Supply crisis continues: Johnson fears empty shelves even at Christmas

The supply crisis continues
Johnson fears empty shelves at Christmas too

The fight of the British government against the supply shortages seems more and more desperate: Criminals, soldiers and Germans with old driver’s licenses are supposed to help out as drivers. On the other hand, Prime Minister Johnson does not want to let cheap workers from the EU into the country in the long term.

UK Prime Minister Boris Johnson has dampened hopes for a Christmas free of gas stations and supermarket shelves. He shared Treasury Secretary Rishi Sunak’s assessment that the crisis could continue into the holidays, Johnson said in a BBC interview. At the same time, the prime minister admitted that a shortage of truck drivers had been emerging for a long time.

Despite the bottlenecks, Johnson does not want to give in to calls for a relaxation of the tightened immigration rules after Brexit. “What we don’t want is to go back to a situation where the logistics industry relies on a lot of cheap immigration,” said Johnson while visiting a hospital in Leeds. The consequence of this is that “wages do not rise and the quality of jobs does not increase”. The UK economy must end its dependence on poorly paid foreign workers in order to become a “well-paid, well-educated, highly productive economy”.

It is estimated that the UK is currently lacking around 100,000 truck drivers. This has already led to empty shelves in supermarkets. But there is also a significant shortage of workers in other sectors, such as the meat industry. Large numbers of workers from eastern EU countries have emigrated since the British decided to leave the EU. At least in the short term, however, London wants to make use of foreign specialists.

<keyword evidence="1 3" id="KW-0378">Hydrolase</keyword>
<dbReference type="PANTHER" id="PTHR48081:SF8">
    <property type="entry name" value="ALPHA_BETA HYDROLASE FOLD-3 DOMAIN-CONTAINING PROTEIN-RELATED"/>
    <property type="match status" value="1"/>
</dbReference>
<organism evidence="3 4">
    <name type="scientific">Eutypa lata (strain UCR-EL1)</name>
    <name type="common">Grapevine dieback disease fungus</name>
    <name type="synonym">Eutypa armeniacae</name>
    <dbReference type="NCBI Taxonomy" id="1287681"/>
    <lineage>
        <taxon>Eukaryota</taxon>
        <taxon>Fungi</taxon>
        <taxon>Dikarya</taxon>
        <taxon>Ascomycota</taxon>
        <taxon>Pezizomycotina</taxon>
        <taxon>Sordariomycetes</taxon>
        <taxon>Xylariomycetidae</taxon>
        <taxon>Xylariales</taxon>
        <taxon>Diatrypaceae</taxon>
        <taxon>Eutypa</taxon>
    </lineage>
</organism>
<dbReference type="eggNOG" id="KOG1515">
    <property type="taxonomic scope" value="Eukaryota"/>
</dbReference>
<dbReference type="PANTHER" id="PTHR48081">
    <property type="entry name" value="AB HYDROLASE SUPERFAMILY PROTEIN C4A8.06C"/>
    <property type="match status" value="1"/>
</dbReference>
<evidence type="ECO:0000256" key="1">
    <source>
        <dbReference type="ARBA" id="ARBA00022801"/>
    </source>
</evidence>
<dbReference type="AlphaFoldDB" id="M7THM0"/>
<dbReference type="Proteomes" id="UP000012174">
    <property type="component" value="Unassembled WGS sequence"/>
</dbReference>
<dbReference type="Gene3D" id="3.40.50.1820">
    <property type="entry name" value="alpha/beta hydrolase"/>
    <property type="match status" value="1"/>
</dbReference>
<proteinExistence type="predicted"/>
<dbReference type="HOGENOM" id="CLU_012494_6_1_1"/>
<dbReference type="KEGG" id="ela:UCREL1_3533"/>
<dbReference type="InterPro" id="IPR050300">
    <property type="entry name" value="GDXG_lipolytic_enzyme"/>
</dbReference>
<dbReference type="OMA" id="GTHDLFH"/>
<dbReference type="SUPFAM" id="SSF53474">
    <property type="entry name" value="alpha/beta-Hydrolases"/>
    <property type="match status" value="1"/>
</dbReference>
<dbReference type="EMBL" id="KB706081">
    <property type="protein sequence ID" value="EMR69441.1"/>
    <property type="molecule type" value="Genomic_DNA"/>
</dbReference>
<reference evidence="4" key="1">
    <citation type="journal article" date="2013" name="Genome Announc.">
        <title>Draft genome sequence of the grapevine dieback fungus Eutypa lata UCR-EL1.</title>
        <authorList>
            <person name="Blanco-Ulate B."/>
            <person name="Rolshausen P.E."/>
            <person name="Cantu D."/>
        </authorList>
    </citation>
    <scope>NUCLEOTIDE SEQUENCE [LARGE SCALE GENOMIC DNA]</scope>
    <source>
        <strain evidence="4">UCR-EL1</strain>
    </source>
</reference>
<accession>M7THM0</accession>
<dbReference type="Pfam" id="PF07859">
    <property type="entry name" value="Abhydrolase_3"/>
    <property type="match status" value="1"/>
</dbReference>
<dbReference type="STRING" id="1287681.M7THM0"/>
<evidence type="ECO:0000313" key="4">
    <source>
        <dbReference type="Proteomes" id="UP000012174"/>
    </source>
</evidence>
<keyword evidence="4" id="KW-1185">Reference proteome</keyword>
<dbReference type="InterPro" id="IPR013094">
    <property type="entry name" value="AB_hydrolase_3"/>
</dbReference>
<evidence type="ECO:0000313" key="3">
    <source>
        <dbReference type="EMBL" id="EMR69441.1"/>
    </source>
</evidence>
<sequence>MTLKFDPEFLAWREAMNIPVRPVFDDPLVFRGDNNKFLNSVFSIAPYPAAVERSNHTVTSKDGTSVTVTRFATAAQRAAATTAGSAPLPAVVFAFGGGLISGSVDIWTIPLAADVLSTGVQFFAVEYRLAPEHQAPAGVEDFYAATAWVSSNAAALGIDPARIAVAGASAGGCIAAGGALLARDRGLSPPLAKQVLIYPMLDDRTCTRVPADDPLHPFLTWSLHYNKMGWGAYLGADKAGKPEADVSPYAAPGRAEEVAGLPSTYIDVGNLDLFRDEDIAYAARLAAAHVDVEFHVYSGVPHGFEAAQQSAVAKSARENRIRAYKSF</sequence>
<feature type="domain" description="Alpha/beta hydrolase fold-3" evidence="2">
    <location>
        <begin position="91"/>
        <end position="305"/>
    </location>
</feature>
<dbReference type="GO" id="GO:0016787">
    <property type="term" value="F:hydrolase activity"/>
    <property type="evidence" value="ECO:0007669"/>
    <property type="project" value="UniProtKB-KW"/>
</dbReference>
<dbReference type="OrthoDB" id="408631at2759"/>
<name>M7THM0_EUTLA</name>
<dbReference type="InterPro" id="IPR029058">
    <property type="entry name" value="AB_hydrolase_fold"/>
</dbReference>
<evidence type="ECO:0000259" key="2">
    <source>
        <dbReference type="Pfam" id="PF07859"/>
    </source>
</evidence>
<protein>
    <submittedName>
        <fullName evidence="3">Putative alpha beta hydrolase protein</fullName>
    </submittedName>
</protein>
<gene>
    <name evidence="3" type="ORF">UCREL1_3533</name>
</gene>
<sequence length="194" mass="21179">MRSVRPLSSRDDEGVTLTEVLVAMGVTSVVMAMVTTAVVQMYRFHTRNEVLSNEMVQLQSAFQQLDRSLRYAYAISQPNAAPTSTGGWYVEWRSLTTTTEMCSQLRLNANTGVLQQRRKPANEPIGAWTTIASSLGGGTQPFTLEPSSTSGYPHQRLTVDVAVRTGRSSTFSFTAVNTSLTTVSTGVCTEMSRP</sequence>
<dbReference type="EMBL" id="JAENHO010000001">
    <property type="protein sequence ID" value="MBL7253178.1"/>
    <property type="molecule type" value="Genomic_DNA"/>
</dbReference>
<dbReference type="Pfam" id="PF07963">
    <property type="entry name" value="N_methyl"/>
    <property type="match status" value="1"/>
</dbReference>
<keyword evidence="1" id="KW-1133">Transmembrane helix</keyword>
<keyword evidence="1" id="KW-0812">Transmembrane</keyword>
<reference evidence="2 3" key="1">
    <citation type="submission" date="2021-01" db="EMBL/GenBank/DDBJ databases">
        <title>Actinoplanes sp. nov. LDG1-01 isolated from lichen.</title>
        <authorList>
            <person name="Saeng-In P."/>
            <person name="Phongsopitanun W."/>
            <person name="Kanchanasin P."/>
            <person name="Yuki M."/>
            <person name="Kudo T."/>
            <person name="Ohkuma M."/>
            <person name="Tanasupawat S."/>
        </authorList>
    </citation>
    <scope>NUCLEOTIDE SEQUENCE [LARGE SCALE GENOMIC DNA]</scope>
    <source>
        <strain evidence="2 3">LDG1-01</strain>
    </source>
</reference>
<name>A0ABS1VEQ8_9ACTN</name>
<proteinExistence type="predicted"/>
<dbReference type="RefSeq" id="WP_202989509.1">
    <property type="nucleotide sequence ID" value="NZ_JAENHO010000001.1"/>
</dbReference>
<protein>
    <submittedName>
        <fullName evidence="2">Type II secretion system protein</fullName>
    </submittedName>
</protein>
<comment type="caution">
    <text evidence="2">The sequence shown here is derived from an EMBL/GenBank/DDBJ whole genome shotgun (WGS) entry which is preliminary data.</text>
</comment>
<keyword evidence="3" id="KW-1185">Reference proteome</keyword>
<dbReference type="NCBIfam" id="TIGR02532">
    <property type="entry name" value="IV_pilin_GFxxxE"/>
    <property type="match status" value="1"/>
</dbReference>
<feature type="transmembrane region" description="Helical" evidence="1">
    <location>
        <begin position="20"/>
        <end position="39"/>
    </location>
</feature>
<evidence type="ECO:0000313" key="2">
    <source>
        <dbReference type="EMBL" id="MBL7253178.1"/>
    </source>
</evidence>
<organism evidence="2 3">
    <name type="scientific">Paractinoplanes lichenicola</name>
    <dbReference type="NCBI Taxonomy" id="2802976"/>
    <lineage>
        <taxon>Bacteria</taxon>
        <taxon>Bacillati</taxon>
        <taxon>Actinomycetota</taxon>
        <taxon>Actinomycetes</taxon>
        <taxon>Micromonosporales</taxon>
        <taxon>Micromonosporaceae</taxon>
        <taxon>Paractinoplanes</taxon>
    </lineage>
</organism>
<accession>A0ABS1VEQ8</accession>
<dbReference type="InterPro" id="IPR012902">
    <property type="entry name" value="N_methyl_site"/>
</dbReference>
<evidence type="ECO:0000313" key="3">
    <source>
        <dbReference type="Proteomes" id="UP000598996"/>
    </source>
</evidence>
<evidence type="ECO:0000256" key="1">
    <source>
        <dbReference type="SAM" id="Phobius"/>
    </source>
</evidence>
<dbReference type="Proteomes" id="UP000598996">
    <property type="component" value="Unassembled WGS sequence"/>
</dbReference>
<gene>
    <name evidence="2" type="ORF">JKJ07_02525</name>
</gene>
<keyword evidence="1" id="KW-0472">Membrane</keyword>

The logistics industry should not rely on immigration

Motorists in the UK are currently struggling to get gasoline or diesel because there are not enough truck drivers who can deliver fuel from the refineries. Long queues form in front of the petrol stations, and many of them are no longer available. The situation is particularly tense in London and the south-east of the country. In Scotland and around the north of England, however, there were signs that the pressure was easing.

Because of the exit from the EU, many truckers also left the country and returned to the European continent. The fuel crisis also threatens to overshadow the ongoing Conservative Party convention in Manchester, where Johnson wanted to focus on post-pandemic economic recovery.

As early as Monday, around 200 British military personnel, including 100 truck drivers, are expected to help distribute fuel. The government had also proposed that convicted criminals be used as drivers. A desperate letter campaign caused astonishment among Germans in the country, in which apparently indiscriminate people with appropriate driver’s licenses were asked to get behind the wheel of a truck – even if they had never done this before. Because class 3 driving licenses, which were issued in Germany up to 1999, also allow driving a truck up to 7.5 tons, according to a report by the Independent, thousands of Germans received corresponding letters.

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